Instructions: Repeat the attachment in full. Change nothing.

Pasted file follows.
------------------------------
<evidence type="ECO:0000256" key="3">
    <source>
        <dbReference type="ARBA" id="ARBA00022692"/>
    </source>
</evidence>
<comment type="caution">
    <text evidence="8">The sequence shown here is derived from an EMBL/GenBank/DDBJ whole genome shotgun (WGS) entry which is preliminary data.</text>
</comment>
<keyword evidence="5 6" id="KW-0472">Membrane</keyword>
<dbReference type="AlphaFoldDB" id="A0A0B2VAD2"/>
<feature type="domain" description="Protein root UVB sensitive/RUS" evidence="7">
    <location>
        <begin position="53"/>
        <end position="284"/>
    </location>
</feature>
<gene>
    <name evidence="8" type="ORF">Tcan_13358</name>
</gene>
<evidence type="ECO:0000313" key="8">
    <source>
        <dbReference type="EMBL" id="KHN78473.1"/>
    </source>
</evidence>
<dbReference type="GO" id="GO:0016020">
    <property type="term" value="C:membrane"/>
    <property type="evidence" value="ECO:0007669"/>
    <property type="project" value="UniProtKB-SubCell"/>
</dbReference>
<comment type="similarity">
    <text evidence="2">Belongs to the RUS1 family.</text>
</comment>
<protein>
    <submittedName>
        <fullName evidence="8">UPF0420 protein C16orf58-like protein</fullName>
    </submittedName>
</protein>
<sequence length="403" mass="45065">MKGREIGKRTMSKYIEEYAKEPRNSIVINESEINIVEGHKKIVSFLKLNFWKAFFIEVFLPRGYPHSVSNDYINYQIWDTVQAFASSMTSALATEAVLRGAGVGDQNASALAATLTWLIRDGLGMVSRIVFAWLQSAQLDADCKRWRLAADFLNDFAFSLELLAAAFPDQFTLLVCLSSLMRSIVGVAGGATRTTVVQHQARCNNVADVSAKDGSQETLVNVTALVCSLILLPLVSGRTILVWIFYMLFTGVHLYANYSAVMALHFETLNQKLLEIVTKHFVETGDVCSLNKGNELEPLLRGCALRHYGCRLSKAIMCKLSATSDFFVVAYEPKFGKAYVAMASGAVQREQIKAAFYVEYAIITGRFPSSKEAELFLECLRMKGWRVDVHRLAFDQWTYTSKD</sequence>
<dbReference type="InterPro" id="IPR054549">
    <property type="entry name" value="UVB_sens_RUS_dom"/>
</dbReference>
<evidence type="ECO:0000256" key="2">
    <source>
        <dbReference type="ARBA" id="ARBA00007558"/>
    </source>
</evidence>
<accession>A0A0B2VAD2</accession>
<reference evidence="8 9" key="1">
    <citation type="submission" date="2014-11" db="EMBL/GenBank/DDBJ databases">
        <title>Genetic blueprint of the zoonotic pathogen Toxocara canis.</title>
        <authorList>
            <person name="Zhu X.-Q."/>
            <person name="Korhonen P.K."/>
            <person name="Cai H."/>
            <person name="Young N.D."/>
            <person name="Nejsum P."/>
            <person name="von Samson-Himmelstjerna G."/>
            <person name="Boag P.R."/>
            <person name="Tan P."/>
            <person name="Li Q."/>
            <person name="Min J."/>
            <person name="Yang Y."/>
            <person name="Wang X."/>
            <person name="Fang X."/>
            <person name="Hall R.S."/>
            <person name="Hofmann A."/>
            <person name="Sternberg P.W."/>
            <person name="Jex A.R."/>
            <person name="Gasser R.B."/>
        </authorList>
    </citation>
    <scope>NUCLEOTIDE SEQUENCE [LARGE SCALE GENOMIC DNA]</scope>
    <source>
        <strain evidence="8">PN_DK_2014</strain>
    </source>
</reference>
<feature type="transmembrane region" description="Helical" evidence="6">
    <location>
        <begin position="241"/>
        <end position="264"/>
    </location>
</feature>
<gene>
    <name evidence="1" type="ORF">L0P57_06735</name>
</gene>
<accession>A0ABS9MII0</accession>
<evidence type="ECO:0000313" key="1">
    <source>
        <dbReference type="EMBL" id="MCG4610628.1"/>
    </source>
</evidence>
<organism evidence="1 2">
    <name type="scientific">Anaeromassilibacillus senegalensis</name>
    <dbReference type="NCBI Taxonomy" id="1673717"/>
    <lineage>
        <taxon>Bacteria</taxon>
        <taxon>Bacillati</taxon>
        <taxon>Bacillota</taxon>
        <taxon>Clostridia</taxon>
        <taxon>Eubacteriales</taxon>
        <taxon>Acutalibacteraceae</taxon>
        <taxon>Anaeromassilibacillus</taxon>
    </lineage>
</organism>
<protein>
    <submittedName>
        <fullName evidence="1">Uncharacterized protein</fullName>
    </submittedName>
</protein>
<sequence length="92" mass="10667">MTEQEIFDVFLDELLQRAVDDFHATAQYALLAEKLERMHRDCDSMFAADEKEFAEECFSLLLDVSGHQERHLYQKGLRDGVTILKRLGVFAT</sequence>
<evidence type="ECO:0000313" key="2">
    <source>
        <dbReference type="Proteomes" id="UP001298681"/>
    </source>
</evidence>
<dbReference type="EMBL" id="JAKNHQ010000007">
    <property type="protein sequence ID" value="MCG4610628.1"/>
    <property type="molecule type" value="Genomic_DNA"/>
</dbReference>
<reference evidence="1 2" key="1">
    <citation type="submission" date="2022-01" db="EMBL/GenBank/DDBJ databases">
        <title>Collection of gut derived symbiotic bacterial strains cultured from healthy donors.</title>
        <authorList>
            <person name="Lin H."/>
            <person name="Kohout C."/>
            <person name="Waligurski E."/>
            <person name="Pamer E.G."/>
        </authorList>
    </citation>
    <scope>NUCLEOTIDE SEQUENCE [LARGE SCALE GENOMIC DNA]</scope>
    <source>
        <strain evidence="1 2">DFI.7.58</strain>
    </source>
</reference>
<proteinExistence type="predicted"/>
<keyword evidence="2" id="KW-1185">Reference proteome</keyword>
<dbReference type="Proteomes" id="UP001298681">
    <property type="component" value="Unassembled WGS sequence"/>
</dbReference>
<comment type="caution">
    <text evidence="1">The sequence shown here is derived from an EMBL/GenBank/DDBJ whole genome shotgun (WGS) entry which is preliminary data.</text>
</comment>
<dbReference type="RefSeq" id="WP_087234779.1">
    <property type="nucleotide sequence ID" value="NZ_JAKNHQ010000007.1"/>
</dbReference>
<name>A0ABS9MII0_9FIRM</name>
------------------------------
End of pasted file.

<evidence type="ECO:0000256" key="3">
    <source>
        <dbReference type="ARBA" id="ARBA00022692"/>
    </source>
</evidence>
<comment type="caution">
    <text evidence="8">The sequence shown here is derived from an EMBL/GenBank/DDBJ whole genome shotgun (WGS) entry which is preliminary data.</text>
</comment>
<keyword evidence="5 6" id="KW-0472">Membrane</keyword>
<dbReference type="AlphaFoldDB" id="A0A0B2VAD2"/>
<feature type="domain" description="Protein root UVB sensitive/RUS" evidence="7">
    <location>
        <begin position="53"/>
        <end position="284"/>
    </location>
</feature>
<gene>
    <name evidence="8" type="ORF">Tcan_13358</name>
</gene>
<evidence type="ECO:0000313" key="8">
    <source>
        <dbReference type="EMBL" id="KHN78473.1"/>
    </source>
</evidence>
<dbReference type="GO" id="GO:0016020">
    <property type="term" value="C:membrane"/>
    <property type="evidence" value="ECO:0007669"/>
    <property type="project" value="UniProtKB-SubCell"/>
</dbReference>
<comment type="similarity">
    <text evidence="2">Belongs to the RUS1 family.</text>
</comment>
<protein>
    <submittedName>
        <fullName evidence="8">UPF0420 protein C16orf58-like protein</fullName>
    </submittedName>
</protein>
<sequence length="403" mass="45065">MKGREIGKRTMSKYIEEYAKEPRNSIVINESEINIVEGHKKIVSFLKLNFWKAFFIEVFLPRGYPHSVSNDYINYQIWDTVQAFASSMTSALATEAVLRGAGVGDQNASALAATLTWLIRDGLGMVSRIVFAWLQSAQLDADCKRWRLAADFLNDFAFSLELLAAAFPDQFTLLVCLSSLMRSIVGVAGGATRTTVVQHQARCNNVADVSAKDGSQETLVNVTALVCSLILLPLVSGRTILVWIFYMLFTGVHLYANYSAVMALHFETLNQKLLEIVTKHFVETGDVCSLNKGNELEPLLRGCALRHYGCRLSKAIMCKLSATSDFFVVAYEPKFGKAYVAMASGAVQREQIKAAFYVEYAIITGRFPSSKEAELFLECLRMKGWRVDVHRLAFDQWTYTSKD</sequence>
<dbReference type="InterPro" id="IPR054549">
    <property type="entry name" value="UVB_sens_RUS_dom"/>
</dbReference>
<evidence type="ECO:0000256" key="2">
    <source>
        <dbReference type="ARBA" id="ARBA00007558"/>
    </source>
</evidence>
<accession>A0A0B2VAD2</accession>
<reference evidence="8 9" key="1">
    <citation type="submission" date="2014-11" db="EMBL/GenBank/DDBJ databases">
        <title>Genetic blueprint of the zoonotic pathogen Toxocara canis.</title>
        <authorList>
            <person name="Zhu X.-Q."/>
            <person name="Korhonen P.K."/>
            <person name="Cai H."/>
            <person name="Young N.D."/>
            <person name="Nejsum P."/>
            <person name="von Samson-Himmelstjerna G."/>
            <person name="Boag P.R."/>
            <person name="Tan P."/>
            <person name="Li Q."/>
            <person name="Min J."/>
            <person name="Yang Y."/>
            <person name="Wang X."/>
            <person name="Fang X."/>
            <person name="Hall R.S."/>
            <person name="Hofmann A."/>
            <person name="Sternberg P.W."/>
            <person name="Jex A.R."/>
            <person name="Gasser R.B."/>
        </authorList>
    </citation>
    <scope>NUCLEOTIDE SEQUENCE [LARGE SCALE GENOMIC DNA]</scope>
    <source>
        <strain evidence="8">PN_DK_2014</strain>
    </source>
</reference>
<feature type="transmembrane region" description="Helical" evidence="6">
    <location>
        <begin position="241"/>
        <end position="264"/>
    </location>
</feature>
<gene>
    <name evidence="1" type="ORF">L0P57_06735</name>
</gene>
<accession>A0ABS9MII0</accession>
<evidence type="ECO:0000313" key="1">
    <source>
        <dbReference type="EMBL" id="MCG4610628.1"/>
    </source>
</evidence>
<organism evidence="1 2">
    <name type="scientific">Anaeromassilibacillus senegalensis</name>
    <dbReference type="NCBI Taxonomy" id="1673717"/>
    <lineage>
        <taxon>Bacteria</taxon>
        <taxon>Bacillati</taxon>
        <taxon>Bacillota</taxon>
        <taxon>Clostridia</taxon>
        <taxon>Eubacteriales</taxon>
        <taxon>Acutalibacteraceae</taxon>
        <taxon>Anaeromassilibacillus</taxon>
    </lineage>
</organism>
<protein>
    <submittedName>
        <fullName evidence="1">Uncharacterized protein</fullName>
    </submittedName>
</protein>
<sequence length="92" mass="10667">MTEQEIFDVFLDELLQRAVDDFHATAQYALLAEKLERMHRDCDSMFAADEKEFAEECFSLLLDVSGHQERHLYQKGLRDGVTILKRLGVFAT</sequence>
<evidence type="ECO:0000313" key="2">
    <source>
        <dbReference type="Proteomes" id="UP001298681"/>
    </source>
</evidence>
<dbReference type="EMBL" id="JAKNHQ010000007">
    <property type="protein sequence ID" value="MCG4610628.1"/>
    <property type="molecule type" value="Genomic_DNA"/>
</dbReference>
<reference evidence="1 2" key="1">
    <citation type="submission" date="2022-01" db="EMBL/GenBank/DDBJ databases">
        <title>Collection of gut derived symbiotic bacterial strains cultured from healthy donors.</title>
        <authorList>
            <person name="Lin H."/>
            <person name="Kohout C."/>
            <person name="Waligurski E."/>
            <person name="Pamer E.G."/>
        </authorList>
    </citation>
    <scope>NUCLEOTIDE SEQUENCE [LARGE SCALE GENOMIC DNA]</scope>
    <source>
        <strain evidence="1 2">DFI.7.58</strain>
    </source>
</reference>
<proteinExistence type="predicted"/>
<keyword evidence="2" id="KW-1185">Reference proteome</keyword>
<dbReference type="Proteomes" id="UP001298681">
    <property type="component" value="Unassembled WGS sequence"/>
</dbReference>
<comment type="caution">
    <text evidence="1">The sequence shown here is derived from an EMBL/GenBank/DDBJ whole genome shotgun (WGS) entry which is preliminary data.</text>
</comment>
<dbReference type="RefSeq" id="WP_087234779.1">
    <property type="nucleotide sequence ID" value="NZ_JAKNHQ010000007.1"/>
</dbReference>
<name>A0ABS9MII0_9FIRM</name>